School of Business and school of engineering host Nasa administrator to talk to students at convoselect
Liberty’s School of Business and School of Engineering hosted Jim Bridenstine, the 13th administrator for NASA, who shared the future of NASA and the changes being made at Feb. 6’s ConvoSelect.
Bridenstine said NASA is trying to increase access to space while driving cost down. NASA plans to do this through commercializing space. He explained how NASA wants to be able to benefit in this preexisting market.
“NASA said, ‘Well look, if there’s already launches happening why don’t we tap into that market? Why don’t we — rather than purchasing, owning, and operating the market — we buy the service from this already robust commercial marketplace?’” Bridenstine said.
He wants NASA to begin commercializing space so it can operate sustainably.
“Because we want to go to the moon, the president has given us an amazing agenda. The president has said we’re going to the moon sustainably. We’re gonna go with commercial partners. We’re gonna go with international partners. We’re gonna learn how to live and work in another world for long periods of time,” Bridenstine said.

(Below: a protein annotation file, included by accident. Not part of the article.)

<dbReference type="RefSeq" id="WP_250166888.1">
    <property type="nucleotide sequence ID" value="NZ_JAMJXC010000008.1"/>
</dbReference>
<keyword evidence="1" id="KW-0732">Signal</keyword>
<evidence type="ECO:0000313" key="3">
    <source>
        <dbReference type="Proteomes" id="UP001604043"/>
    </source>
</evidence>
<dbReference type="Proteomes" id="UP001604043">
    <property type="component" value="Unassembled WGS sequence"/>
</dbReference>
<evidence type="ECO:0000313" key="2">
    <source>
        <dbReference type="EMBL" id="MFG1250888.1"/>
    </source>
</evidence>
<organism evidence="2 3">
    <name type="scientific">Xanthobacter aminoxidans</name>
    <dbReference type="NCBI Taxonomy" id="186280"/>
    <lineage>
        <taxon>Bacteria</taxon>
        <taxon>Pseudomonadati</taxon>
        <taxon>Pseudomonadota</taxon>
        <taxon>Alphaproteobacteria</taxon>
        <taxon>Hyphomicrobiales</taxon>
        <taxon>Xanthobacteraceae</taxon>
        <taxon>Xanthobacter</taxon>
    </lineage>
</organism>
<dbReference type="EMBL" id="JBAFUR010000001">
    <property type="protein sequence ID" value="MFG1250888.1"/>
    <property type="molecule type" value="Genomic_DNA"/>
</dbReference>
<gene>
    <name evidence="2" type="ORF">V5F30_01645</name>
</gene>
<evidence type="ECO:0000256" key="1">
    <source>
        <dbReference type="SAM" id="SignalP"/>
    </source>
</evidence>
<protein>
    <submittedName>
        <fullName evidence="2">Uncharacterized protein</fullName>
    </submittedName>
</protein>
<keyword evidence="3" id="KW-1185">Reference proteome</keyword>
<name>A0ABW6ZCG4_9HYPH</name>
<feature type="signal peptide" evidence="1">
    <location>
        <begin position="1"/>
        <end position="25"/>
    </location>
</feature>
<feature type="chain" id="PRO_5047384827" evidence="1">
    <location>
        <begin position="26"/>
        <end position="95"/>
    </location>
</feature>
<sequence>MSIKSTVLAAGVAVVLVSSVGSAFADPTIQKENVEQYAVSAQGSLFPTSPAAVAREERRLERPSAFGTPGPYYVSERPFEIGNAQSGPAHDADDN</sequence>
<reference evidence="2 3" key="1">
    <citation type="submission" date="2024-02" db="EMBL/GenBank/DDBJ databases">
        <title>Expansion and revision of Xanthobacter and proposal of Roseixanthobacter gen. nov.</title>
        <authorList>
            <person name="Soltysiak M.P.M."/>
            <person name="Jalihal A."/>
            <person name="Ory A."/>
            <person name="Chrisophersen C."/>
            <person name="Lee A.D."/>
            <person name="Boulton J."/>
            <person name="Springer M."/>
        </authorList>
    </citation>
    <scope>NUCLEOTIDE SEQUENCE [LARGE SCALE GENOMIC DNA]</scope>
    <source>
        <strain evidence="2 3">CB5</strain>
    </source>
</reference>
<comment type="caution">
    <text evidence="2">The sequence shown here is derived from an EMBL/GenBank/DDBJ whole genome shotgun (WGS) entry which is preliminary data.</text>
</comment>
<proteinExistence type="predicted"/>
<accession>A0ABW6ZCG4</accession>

Bridenstine said space exploration has led to the invention of technology that has relevancy outside space. According to Bridenstine, one of the best examples of this is the potential of 3D printing in micro to zero gravity for the medical and pharmaceuticals field.
“We have figured out that it is possible to print human organs in three dimensions in space in a way that you cannot do here on Earth using adult stem cells. So, when we think about printing human organs, if you do it in the gravity well of Earth, then the tissue just goes flat, but if you do it in space, it is in fact suspended,” Bridenstine said.
Bridenstine spoke on the danger of enemies holding space at risk and said this was the reason behind the creation of the U.S. Space Force. He said they wanted to establish a tone that the U.S. is not weak. The goal is to be prepared for what may come without being aggressive.
He left the business and engineering students with a key value to take with them to “sustain superior performance.”
Hanna Trosien a business student in attendance, said she liked hearing from Bridenstine because he focused on multiple aspects when speaking with the students.
“I thought it was really good. I liked how he focused on business, economics and engineering rather than just sticking to one thing. It was very well rounded, and he was actually really motivational. It was very surprising,” Trosien said.
Haydon is a news reporter.